Well it was nice while it lasted. The hush I mean.
The last few weeks have been different. Lots of back chat, lots of mimicking, rudeness and negative behaviour.
I'm trying (and sometimes failing) to stay calm, exhibit patience. One morning last week I cried before we'd even left on the school run and then consoled myself in M&S with a large hot chocolate.
One thing Bryan Post talked about at the recent Adoption UK conference was that we should allow expression of attitudes. If we suppress attitude then the child will show their feelings and if we suppress the feelings the child will exhibit bad behaviour. So the phrase 'change your attitude' hasn't been uttered from my lips over the last couple of weeks although it's been on the tip of my tongue. I've attempted to show empathy and wondering out aloud about Missy's feelings although it's usually meant with a very loud "BE QUIET!!".
Bryan Post, for those that don't know, is one of America's foremost experts in adoption, fostering and social work. He is an adoptee and an adopter. I know some people find his approach too simple, he's been referred to as a 'maverick'. I liked him, I found him very engaging, although I admit I don't always get how to use his techniques with Missy. Below I'll mention some of the key points that he talked about at the conference.
The premise of his approach is that love heals and it is very much down to the relationship between carer and child. The thing we are healing I guess is 'stress'. Repair of stress makes the difference and that's where love comes in.
"In times of stress, thinking becomes distorted and suppresses our short term memory" said Bryan. He reminded us of this several times. I know exactly how this feels as my short term memory is pants at the moment and I couldn't remember all the quote soon after he said it first. This, then, is why my daughter can know her 3x table today but not tomorrow. Something for the teachers to take on board. In a stressed state, a child is merely surviving/reacting then as they calm they move into responding - although still not thinking. Gradually as they calm more their brain begins to process and finally they move into the thriving/integration stage. Helping a child move from meltdown to engagement is a process that needs to be handled carefully and with love. As stress is felt through all senses, when its high we need to calm the stress and step back. Stop talking, stop eye contact and lower voice. Feral cat comes to mind again.
"When you stress, you regress" he said. Which means we ned to meet the child at their developmental age.
Bryan talked about oxytocin, which is often referred to as the love hormone or feel-good hormone. Hugging increases our levels of oxytocin as does giving birth and breast feeding!
A fear based mind doesn't think, it must reacts whereas a love based mind thinks. So how we show up in any situation is important - not the child. But we (parents and teachers) often react with actions that are based in fear - such as consequences, time out, yelling - but these just create more stress that cannot healt the brain and the relatiionship. Interestingly, he said that for many children (without a trauma background) these type of actions do work because actually anytying will work for them. But not for our children because their traumatised brains cannot handle it.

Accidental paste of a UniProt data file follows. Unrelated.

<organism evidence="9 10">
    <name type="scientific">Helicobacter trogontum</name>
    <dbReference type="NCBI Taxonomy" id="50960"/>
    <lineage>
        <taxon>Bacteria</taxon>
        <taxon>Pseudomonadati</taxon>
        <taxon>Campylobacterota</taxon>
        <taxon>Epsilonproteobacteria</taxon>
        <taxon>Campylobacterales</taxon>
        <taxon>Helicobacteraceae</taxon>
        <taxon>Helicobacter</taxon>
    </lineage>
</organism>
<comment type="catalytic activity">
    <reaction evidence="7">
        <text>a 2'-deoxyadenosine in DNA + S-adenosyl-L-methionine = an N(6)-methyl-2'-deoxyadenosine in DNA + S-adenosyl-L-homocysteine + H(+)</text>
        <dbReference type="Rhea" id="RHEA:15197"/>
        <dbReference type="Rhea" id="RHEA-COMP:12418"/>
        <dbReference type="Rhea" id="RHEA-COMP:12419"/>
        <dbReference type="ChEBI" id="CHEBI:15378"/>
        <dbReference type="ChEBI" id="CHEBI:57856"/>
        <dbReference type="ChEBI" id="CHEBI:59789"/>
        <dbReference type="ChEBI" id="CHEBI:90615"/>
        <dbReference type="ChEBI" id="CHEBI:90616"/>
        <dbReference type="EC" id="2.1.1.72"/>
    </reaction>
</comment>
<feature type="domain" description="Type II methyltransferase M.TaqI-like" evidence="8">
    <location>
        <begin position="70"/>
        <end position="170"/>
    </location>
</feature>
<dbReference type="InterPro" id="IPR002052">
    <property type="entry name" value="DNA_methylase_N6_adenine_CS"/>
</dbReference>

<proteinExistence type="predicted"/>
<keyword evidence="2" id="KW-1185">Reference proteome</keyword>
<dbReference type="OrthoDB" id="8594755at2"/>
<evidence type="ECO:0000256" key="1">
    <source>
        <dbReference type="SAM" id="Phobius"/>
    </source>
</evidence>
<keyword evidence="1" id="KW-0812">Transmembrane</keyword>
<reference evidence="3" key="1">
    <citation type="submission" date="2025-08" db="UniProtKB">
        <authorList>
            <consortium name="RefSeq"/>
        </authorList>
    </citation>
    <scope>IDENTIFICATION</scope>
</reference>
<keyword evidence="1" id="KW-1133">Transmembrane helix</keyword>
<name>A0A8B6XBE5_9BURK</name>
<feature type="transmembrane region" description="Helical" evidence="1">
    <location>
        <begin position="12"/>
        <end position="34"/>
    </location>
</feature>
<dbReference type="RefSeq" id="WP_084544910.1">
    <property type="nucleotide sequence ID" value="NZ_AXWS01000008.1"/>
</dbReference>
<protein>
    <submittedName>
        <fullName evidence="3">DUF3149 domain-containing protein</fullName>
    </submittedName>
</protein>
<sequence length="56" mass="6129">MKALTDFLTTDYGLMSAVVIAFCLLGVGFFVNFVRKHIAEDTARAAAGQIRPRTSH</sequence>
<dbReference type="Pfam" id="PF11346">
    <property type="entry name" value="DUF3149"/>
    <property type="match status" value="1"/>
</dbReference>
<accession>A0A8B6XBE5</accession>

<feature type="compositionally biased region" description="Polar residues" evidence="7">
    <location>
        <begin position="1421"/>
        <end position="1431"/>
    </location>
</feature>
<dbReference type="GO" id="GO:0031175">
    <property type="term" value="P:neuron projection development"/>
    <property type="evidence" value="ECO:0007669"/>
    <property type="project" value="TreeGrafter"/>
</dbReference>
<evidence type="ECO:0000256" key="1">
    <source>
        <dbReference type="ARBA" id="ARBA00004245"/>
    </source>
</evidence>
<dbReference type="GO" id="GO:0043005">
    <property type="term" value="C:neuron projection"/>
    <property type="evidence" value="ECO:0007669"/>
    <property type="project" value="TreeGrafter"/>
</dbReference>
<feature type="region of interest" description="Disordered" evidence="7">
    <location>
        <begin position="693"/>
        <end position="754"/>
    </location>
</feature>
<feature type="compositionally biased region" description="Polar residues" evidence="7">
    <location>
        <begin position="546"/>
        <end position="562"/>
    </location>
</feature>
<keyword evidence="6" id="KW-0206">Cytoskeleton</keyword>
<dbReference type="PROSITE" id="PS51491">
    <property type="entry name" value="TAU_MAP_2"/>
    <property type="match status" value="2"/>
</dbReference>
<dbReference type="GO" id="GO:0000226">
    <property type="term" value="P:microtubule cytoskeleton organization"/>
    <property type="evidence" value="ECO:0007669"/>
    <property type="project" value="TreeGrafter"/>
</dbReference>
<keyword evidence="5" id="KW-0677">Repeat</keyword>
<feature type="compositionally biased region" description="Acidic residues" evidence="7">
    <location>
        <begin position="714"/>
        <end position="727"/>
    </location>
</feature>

So the things we need to do to turn on oxytocin in times of stress are things such as time-in, containment, guidance, breathing, patience, affection and discipline. Yes discipline. The meaning of disclipline is actually to teach, it's not behaviour modification which is a fear-based action.
Much of what Bryan talked about requires a paradigm shift and quite a big one at that at times. Daddy and I often find ourselves slipping back into the parenting styles we were brought up with rather than changing permanently to a therapeutic style of parenting. We need to work on this a lot and listening to Bryan reminded me of this. I've bitten my lip a few times over the last few weeks to come from a place of love, but it's descalated a potentially volatile situation quite quickly. Bryan also talked about carers taking responsibility so we can teach responsibility rather than reactivity. I've found that hard to do on a few occasions but again I have seen positive results.
Breathing conciously is what I've been doing a lot recently. A technique Bryan showed, but one I've been doing for many years, is the 4, 7, 8 breathing. If you are feeling stressed, simply breathe in deeply for a count of 4, hold for 7 and exhale for a count of 8. I've used it recently when lying awake at night, when having an anxiety attack, when taking a moment to stop myself yelling, when trying to avoid a panic attack whilst having an MRI scan (have you ever been in one of those scanners?!) and managed to become calmer. Try it, it works.
Anyway, I hope this has given a brief flavour of the Adoption UK Conference. If your situation and budget allows it, I highly recommended attending. You also get to put faces to Twitter names - yes, these fellow tweeters really do exist, @MrsFamilyofFive, @GayAdoptionDad and @CocktailMamaUk to name a few. Oh, and we got to go to a very lovely indian restaurant afterwards, just the two of us, AND had a long lie in the next day because Missy was staying over with my Mum. #WIN.
In other news, Daddy and I had another night out by ourselves recently (I know, two in one month!) as we were incredibly lucky to see Jeff Lynne's ELO at a very small venue in West London. Absolutely brilliant!! And better still, we have found a wonderful babysitter who has lots of experience working with children with special needs. Hurrah!!